How Do You Get Meningitis?
Meningitis is a rare and serious infection that causes inflammation of the meninges, membranes surrounding and protecting the brain and spinal cord. This inflammation can lead to severe brain, nerve, and spinal cord damage. While people of all age groups can be affected by meningitis, it most commonly occurs in infants, young children, teens, and young adults. So, how do you get meningitis? Read on to learn more about it and how to minimize your risk.
What Causes Meningitis?
Bacteria or a virus are the most common causes of this infection. However, it may also result from a fungal or parasitic infection. Viral causes account for most cases, while bacterial is rarer and usually more serious, with a greater risk of complications. There are also several non-infectious causes of meningitis, including lupus, cancer, certain medications, brain surgery, and head injury. Non-infectious meningitis is not transmittable from person to person. Fungal and parasitic types are also not considered contagious but occur more readily in those with a weakened immune system.
With each type of infection, the offending micro-organism enters the bloodstream, eventually spreading to the brain or spinal cord, where it continues to progress, causing localized inflammation.
The infectious type is easily transmitted from person to person through infected throat and nose secretions. As the germs responsible for meningitis are not highly contagious, it typically takes very close contact, such as kissing, or prolonged contact, to transmit the infection. Meningitis is not transmitted through droplets in the air, as many respiratory infections are.
Due to the way meningitis spreads, people most at risk of catching the infection are roommates, those living in the same household, or close contacts, such as a partner. This explains why it is most common in settings such as daycare, college dorms, and schools. A doctor may offer close contacts of infected patients preventative antibiotic treatment to minimize their risk of developing this infection.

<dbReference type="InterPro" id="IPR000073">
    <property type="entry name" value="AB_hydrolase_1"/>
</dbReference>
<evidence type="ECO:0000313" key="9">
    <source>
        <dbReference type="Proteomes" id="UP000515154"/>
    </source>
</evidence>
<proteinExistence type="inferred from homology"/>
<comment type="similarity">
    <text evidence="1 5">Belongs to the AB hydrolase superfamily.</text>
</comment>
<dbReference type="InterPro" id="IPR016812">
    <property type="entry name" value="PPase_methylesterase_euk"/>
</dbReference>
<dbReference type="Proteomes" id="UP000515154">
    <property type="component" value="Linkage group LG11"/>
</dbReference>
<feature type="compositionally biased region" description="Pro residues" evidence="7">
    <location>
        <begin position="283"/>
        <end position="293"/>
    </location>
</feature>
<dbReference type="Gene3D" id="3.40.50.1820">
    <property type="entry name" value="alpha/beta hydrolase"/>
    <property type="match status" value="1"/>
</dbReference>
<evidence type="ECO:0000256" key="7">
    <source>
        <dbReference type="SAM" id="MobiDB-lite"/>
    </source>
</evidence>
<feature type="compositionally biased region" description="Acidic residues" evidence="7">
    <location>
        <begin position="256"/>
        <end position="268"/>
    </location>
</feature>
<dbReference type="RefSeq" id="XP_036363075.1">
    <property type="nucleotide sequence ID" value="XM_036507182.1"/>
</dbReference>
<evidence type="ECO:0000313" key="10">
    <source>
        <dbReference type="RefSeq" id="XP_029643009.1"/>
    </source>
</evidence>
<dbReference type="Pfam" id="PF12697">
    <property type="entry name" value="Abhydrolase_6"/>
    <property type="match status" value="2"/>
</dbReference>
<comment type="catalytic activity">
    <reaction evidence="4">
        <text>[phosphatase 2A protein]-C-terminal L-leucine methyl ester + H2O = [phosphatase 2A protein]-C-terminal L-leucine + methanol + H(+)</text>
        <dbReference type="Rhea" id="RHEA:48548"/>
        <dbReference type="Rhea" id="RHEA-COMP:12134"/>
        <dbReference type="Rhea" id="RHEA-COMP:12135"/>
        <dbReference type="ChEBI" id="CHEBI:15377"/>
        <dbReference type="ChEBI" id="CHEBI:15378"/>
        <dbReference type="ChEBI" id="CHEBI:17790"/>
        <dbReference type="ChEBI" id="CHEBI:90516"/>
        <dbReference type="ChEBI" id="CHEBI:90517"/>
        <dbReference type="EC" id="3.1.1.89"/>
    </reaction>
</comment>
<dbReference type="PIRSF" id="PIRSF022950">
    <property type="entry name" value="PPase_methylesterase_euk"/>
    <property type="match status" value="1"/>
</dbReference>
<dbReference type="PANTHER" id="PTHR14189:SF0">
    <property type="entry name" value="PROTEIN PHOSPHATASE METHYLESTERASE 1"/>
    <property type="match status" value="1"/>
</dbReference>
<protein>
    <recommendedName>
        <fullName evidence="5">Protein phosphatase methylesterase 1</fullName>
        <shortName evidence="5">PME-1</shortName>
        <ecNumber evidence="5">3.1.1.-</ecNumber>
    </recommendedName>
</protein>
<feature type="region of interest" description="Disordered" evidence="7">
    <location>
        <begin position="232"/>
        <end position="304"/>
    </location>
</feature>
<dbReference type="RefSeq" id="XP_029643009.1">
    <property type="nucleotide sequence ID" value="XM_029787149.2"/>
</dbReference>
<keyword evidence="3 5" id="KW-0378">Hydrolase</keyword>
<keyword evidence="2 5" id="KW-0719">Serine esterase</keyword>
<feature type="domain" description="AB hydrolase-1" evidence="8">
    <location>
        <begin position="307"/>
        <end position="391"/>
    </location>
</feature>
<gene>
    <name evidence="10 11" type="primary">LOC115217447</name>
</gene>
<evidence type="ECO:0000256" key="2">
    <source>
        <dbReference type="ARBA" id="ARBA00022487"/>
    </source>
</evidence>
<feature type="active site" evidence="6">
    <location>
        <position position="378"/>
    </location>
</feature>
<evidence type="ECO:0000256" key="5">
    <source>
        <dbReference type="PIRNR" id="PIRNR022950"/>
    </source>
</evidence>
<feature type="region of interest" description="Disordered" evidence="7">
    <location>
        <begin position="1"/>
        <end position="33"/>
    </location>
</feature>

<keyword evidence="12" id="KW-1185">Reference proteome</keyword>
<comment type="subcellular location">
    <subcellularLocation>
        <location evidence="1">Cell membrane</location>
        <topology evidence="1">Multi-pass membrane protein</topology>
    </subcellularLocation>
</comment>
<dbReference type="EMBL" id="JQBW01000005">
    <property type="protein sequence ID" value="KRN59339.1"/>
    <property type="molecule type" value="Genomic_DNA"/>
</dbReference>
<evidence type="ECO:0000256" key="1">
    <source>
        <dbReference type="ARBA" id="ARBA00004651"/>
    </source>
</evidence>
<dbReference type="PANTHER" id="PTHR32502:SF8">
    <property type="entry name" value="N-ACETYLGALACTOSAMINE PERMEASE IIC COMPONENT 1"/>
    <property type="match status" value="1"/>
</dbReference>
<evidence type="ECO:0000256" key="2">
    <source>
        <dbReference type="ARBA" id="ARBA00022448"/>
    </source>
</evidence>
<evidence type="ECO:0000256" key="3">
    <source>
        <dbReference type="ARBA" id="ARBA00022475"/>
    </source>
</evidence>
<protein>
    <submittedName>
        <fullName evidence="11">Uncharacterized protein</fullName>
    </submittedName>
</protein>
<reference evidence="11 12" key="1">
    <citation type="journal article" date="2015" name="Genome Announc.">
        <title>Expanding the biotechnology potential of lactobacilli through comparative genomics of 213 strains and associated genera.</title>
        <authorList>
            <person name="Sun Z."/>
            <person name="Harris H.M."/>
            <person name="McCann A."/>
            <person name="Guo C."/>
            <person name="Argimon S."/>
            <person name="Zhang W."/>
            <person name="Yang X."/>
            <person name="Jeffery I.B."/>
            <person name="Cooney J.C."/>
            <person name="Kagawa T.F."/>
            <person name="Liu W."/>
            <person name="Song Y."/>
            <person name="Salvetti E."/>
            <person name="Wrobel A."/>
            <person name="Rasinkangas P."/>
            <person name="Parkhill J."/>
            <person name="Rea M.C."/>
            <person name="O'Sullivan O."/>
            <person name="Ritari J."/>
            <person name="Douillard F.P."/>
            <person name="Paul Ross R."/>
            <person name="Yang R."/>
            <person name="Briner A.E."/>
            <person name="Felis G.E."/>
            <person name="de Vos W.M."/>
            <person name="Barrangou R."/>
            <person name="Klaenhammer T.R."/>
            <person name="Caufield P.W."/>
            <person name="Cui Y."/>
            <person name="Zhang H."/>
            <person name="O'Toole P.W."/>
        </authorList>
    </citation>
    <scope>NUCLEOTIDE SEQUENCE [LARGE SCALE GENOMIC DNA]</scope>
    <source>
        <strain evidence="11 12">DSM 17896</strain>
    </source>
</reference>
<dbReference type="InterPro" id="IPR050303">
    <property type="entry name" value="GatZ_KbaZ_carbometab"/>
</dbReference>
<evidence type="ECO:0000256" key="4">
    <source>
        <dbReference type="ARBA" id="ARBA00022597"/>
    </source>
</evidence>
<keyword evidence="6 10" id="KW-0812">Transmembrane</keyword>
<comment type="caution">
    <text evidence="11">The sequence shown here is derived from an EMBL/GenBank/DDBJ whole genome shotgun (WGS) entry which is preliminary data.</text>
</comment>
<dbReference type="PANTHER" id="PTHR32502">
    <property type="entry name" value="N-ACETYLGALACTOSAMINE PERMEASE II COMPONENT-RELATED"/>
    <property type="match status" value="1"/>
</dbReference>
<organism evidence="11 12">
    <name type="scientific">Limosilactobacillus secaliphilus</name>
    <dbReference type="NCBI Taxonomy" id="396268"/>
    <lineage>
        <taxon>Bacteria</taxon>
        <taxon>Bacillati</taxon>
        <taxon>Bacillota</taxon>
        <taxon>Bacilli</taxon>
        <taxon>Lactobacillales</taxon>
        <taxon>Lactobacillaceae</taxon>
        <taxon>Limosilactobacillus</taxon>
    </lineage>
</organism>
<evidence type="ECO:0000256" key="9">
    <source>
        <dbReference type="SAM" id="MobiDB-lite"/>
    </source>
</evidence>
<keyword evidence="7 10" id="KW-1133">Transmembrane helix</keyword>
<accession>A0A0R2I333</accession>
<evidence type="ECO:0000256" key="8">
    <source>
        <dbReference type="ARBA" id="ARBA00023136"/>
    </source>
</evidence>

How Can You Minimize Your Risk?
There are certain measures you can take to minimize your risk of catching bacterial or viral types. These include:
- Washing your hands thoroughly with soap and water for 20 seconds. Be sure to wash your hands regularly throughout the day, particularly after contact with somebody who is ill.
- Avoiding sharing any cutlery, and make sure all used cutlery is washed thoroughly.
- Making sure you receive all necessary meningitis vaccines to keep your immunity up-to-date. This is the most effective way of limiting your risk.
- Limiting close contact with anyone you suspect might be infected with meningitis.
- Looking after your general health by getting plenty of exercise and eating a healthy, balanced diet.
What Are the Signs and Symptoms?
The signs and symptoms of meningitis may develop as quickly, within a few hours or take a few days. However, bacterial meningitis usually has a rapid onset. It is important to be aware of the common signs and symptoms so that you can spot them quickly and get urgent medical advice if you suspect meningitis. Common meningitis symptoms include:
- Cold hands and feet (despite the fever)
- Vomiting and diarrhea
- Stomach cramps
- Joint and muscle pain
- Stiff neck
- Dislike of bright lights
- Severe drowsiness or difficulty to wake
- Pale, blotchy, or mottled skin
- Pin-prick skin rash that does not fade when you press a transparent glass over it
- Seizures or convulsions
People have often mistaken the early symptoms for the flu. However, the infection can progress very quickly, so it is important to monitor symptoms carefully and be on the lookout for any changes. If you notice any of these symptoms in yourself or a loved one, then seek medical advice as soon as possible.
What Should You Do if You Suspect Meningitis?
If you suspect you may have meningitis or someone you know may have this infection, you should seek medical help urgently. Prompt and effective treatment is vital, as delaying treatment can lead to serious complications and be life-threatening.
With quick treatment, you could make a full recovery. Your doctor will be able to run the appropriate tests to diagnose the cause of your meningitis and establish the best treatment plan for you. You may have to stay in the hospital while your medical team works hard to get you back to full health.